Selecting appropriate community channels or settings for delivering evidence-based health promotion programs can be critical to successful dissemination. This article describes how five criteria—accessibility, opportunity, appropriateness, Reach, and specificity—were applied in identifying and comparing seven community settings as host sites for a tailored breast cancer education computer kiosk for African American women.
Data were gathered from 10 306 kiosk uses in 92 beauty salons, churches, neighborhood health centers, Laundromats, social service agencies, health fairs, and public libraries between June 2003 and March 2007.
Of the seven settings, only Laundromats were found to provide both high Reach (ie, frequent kiosk use) and high specificity (ie, a large proportion of users with no health insurance, unaware of where to get a mammogram, Reporting no Recent mammogram and barriers to getting one, and having little knowledge about breast cancer and mammography).
Systematic, data-based evaluations of potential dissemination channels can help identify optimal settings for cancer control interventions.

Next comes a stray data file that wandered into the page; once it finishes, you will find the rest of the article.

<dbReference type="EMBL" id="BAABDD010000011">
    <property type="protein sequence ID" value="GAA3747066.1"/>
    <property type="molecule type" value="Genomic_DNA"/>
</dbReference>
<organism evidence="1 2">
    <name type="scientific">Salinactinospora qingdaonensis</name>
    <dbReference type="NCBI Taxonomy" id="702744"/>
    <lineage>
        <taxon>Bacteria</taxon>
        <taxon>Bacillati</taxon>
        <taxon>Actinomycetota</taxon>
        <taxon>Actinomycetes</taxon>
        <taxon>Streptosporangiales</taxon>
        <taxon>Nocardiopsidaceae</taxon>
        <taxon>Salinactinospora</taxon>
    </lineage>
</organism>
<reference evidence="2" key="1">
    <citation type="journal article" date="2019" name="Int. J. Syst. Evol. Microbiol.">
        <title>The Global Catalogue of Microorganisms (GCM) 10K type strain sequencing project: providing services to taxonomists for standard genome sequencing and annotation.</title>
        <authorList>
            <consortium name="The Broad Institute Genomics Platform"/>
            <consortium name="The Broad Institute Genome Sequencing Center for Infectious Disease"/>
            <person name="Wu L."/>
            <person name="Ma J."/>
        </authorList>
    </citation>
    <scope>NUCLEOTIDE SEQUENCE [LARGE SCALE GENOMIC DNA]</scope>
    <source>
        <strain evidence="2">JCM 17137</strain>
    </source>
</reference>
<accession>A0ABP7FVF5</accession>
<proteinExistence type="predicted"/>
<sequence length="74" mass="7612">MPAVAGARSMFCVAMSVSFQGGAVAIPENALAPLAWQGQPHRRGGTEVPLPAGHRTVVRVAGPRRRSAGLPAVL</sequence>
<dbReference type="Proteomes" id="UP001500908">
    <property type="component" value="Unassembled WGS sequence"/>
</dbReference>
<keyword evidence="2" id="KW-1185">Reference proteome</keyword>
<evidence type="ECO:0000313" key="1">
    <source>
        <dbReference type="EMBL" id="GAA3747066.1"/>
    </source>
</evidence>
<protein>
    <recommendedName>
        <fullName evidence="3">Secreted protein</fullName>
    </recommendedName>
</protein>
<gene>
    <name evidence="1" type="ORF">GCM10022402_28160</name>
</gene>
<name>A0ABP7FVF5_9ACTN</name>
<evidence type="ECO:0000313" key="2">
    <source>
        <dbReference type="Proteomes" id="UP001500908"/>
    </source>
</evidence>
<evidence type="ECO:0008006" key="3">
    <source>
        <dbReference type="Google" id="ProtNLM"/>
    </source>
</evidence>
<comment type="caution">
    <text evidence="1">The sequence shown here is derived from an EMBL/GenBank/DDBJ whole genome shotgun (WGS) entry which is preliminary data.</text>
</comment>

This article describes criteria that were applied in identifying and comparing seven community settings as host sites for a tailored breast cancer education computer kiosk for African American women.
Matthew W. Kreuter, PhD, MPH, is Professor of Community Health, School of Public Health, Saint Louis University, St. Louis, Missouri, and Director, Health Communication Research Laboratory, a National Cancer Institute Centers of Excellence in Cancer Communication Research.
Kassandra I. Alcaraz, MPH, is a doctoral student in Public Health Sciences, Saint Louis University, St. Louis, Missouri.
Debra Pfeiffer, MA, is Coordinator of Project BEACON (Building Evidence-based Action in Community Outreach Networks) in the Centers for Disease Control and Prevention and National Cancer Institute's Cancer Prevention and Control Research Network.
Kara Christopher, MS, is Manager, Reflections of You breast cancer education kiosk project.
Corresponding Author: Matthew W. Kreuter, PhD, MPH, Health Communication Research Laboratory, School of Public Health, Saint Louis University, 3545 Lafayette Ave, St. Louis, MO 63104 (email@example.com).
This project was supported by grants from the St. Louis Affiliate of the Susan G. Komen Breast Cancer Foundation, the National Cancer Institute's Centers of Excellence in Cancer Communication Research program (CA-P50-95815), and the Centers for Disease Control and Prevention's Cancer Prevention and Control Research Network (US48 DP000060). The authors thank Susie Rath for assistance with data management.